Wednesday, 20 July 2011

Ballin' In the Poorest region of Ghana

Hi there readers,

In EWB during our placements here in Western and Southern Africa we have what we call village stays. These village stays can be simply defined as a week spent in a new village, which is in a new district, and even possibly a new region. We do this to expand our understanding of rural livelihoods, because we're exposed to one district and one community for almost four months and it's easy for us to start to understand Ghana through the lens of single district, assuming that villages all over the country are just the same as the ones we call home for our short stays here in Ghana.

The team I'm on in my placement, the Ministry of Food and Agriculture team, tried something new for our village stays this year. We tried to assess groups who had benefited from a program we ran from 2008-2010 called Agriculture As a Business (AAB), this program endeavored to build farmer group capacities, business skills within those farmer groups, and informally instruct Agricultural Extension Agents (AEAs) on best practices in extension work. On top of this we were also learning about new cultures and realities in a new place, like the standard village stays.

My village stay too place in Bawku West which is in the upper east region of Ghana, in a community called Wiiga  ten kilometers from the district capital of Zebilla. I was staying with a man named Dan who had been involved with the same group AAB had worked with in 2009, who was also the secretary (an executive position in a farmer group) of his newly formed group. Dan lived with two of his brothers in a fairly large and fairly nice compound, immediately informing me that his immediate family was doing comparatively well in there activities. This could also be due to the fact that Dan and his brothers all had fairly good paying jobs outside of their farming activities, Dan being a metalworker, one brother (Abel) being a mason, and the third brother (unfortunately whose name I've forgotten) was a junior high school teacher. But it could also be a sign of the groups success in there farming ventures, and related to their participation in AAB. Either way I got the feeling that I went from a village to do my village stay in something like the suburbs, I was even getting coffee and hot chocolate in the mornings which is not so common.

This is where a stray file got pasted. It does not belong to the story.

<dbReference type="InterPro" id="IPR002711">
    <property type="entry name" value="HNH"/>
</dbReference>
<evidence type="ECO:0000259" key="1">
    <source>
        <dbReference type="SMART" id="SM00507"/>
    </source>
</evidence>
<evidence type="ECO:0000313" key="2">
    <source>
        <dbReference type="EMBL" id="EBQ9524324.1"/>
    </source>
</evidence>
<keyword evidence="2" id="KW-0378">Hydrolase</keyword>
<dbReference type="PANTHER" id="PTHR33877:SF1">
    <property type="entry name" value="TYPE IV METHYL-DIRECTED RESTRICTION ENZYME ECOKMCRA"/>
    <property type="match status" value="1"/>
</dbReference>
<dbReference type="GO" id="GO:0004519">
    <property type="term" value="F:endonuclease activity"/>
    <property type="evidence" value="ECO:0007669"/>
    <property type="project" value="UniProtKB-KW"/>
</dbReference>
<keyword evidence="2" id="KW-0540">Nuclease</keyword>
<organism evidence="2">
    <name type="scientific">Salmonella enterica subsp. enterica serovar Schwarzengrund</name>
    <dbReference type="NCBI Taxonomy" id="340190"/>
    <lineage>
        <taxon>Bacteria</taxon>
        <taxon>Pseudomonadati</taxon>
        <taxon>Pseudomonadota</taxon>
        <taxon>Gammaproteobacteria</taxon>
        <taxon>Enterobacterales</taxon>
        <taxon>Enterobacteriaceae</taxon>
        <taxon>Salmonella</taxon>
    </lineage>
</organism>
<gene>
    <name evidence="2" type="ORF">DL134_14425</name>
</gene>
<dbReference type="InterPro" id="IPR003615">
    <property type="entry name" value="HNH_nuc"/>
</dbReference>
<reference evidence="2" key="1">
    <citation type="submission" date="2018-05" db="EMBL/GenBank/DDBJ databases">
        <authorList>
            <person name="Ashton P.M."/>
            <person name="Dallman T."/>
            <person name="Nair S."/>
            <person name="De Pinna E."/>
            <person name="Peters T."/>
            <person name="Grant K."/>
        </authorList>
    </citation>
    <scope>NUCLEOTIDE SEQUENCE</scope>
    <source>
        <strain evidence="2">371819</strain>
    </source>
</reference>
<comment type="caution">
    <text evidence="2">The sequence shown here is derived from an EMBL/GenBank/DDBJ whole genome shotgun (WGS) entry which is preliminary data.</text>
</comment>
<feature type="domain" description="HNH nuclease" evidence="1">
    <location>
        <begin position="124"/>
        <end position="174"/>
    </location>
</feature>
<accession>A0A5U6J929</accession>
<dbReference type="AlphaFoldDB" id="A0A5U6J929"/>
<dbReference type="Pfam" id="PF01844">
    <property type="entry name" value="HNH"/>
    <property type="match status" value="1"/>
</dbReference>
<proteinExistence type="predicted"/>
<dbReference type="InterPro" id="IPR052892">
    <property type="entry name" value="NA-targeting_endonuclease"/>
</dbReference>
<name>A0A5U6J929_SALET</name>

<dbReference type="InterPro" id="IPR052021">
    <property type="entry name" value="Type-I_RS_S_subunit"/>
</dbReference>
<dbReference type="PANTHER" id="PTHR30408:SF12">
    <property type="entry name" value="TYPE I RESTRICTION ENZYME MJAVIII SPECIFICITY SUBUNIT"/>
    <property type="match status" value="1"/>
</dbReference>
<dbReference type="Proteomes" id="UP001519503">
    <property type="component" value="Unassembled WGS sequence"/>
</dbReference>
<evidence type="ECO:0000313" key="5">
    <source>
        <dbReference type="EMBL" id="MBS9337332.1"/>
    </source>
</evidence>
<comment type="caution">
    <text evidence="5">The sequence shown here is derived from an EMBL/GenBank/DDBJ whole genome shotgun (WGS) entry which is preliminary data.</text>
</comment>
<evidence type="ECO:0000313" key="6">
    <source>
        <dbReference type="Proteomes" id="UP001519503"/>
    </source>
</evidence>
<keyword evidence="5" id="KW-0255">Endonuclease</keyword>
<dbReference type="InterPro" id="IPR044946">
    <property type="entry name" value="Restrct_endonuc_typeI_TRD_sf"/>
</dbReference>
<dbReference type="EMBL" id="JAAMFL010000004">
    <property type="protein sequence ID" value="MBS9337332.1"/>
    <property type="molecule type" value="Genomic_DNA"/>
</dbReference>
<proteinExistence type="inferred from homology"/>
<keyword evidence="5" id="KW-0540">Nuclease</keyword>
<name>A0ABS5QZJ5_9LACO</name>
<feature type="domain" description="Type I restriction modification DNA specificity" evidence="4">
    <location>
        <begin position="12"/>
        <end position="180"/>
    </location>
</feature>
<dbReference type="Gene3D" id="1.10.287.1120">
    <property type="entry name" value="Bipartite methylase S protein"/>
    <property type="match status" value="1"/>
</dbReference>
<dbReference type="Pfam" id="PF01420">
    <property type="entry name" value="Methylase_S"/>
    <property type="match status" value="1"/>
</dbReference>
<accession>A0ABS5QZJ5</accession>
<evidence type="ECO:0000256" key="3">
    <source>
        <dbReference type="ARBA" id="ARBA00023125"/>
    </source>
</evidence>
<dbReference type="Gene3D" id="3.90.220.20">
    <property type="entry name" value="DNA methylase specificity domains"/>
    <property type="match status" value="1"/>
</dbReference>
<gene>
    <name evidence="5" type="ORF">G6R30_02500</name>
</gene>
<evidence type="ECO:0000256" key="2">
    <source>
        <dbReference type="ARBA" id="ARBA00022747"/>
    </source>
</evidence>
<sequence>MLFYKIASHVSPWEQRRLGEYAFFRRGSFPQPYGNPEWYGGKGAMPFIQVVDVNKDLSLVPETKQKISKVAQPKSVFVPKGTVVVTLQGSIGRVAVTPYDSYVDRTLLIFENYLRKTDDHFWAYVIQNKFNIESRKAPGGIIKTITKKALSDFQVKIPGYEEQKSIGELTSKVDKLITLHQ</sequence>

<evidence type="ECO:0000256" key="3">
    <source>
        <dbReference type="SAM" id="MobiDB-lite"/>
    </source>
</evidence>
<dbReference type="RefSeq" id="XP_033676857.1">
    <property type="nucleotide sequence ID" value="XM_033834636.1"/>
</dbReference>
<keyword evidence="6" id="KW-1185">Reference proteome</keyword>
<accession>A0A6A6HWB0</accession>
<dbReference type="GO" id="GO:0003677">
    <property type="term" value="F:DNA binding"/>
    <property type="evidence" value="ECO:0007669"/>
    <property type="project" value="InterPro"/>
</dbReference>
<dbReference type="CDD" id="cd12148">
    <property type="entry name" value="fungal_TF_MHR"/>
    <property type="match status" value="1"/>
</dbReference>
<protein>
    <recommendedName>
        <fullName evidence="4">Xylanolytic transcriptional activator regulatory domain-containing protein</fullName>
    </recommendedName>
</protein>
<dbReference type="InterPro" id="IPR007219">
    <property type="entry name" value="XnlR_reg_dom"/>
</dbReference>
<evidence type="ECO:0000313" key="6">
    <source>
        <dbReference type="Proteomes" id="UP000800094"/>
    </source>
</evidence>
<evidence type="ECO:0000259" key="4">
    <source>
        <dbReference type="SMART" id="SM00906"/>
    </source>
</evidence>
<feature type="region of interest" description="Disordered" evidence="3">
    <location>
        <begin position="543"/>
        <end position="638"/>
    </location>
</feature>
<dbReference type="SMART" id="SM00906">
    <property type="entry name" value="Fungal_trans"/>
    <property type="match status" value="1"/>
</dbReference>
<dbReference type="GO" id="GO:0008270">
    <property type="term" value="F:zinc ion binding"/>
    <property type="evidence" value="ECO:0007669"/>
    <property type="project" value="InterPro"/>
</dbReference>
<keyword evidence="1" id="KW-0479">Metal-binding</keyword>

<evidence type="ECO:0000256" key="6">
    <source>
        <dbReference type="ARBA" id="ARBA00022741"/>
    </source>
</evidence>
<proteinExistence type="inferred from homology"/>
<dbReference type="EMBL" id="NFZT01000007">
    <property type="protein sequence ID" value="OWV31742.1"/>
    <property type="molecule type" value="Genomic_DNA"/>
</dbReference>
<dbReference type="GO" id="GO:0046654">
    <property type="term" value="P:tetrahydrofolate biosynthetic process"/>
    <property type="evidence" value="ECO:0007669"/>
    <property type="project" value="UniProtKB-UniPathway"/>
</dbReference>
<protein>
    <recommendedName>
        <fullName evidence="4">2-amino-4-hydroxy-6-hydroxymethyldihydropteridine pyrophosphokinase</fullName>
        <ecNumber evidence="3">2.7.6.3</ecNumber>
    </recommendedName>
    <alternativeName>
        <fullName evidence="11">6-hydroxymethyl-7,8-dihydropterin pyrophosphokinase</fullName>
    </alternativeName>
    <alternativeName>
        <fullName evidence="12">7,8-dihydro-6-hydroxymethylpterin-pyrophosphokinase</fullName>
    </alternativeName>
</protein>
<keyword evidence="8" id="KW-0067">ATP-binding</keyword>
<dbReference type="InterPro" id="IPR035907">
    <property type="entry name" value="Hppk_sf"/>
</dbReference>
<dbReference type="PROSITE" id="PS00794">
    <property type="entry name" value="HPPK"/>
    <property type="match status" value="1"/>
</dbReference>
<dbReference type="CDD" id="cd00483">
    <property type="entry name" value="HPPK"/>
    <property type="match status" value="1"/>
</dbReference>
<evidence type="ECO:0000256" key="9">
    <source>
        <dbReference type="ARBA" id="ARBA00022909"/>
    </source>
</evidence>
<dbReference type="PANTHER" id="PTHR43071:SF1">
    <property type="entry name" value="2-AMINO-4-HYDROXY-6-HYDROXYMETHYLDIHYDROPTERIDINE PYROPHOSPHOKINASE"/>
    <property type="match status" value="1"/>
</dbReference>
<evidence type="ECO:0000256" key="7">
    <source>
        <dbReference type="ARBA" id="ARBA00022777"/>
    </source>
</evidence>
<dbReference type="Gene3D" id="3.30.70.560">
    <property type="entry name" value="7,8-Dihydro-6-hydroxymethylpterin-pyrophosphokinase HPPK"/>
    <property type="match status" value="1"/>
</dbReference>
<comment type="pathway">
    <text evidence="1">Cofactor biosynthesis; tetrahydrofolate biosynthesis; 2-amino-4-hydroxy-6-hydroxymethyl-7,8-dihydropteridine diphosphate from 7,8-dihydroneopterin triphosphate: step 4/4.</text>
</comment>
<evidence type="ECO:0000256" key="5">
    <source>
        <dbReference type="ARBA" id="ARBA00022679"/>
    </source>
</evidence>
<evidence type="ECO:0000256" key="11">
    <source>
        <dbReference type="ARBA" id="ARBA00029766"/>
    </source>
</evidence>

Beautiful view of a mountain through the coconut trees opposite of the Tanga market.
Bawku West was a very beautiful place, I almost couldn't believe I was in the same country when I arrived. I went from a flat, gradually sloping, and bare landscape in Chereponi to a hilly forested area with beautiful mountains on the horizon. The plant life and even wildlife changed there as well; coconut trees and shea nut trees everywhere and an abundance of pork! The population was very dense and the people themselves were extremely welcoming and hardworking, but I must say say here (taking the chance of being presumptuous) that this theme of kindness and energy is common throughout rural Ghana.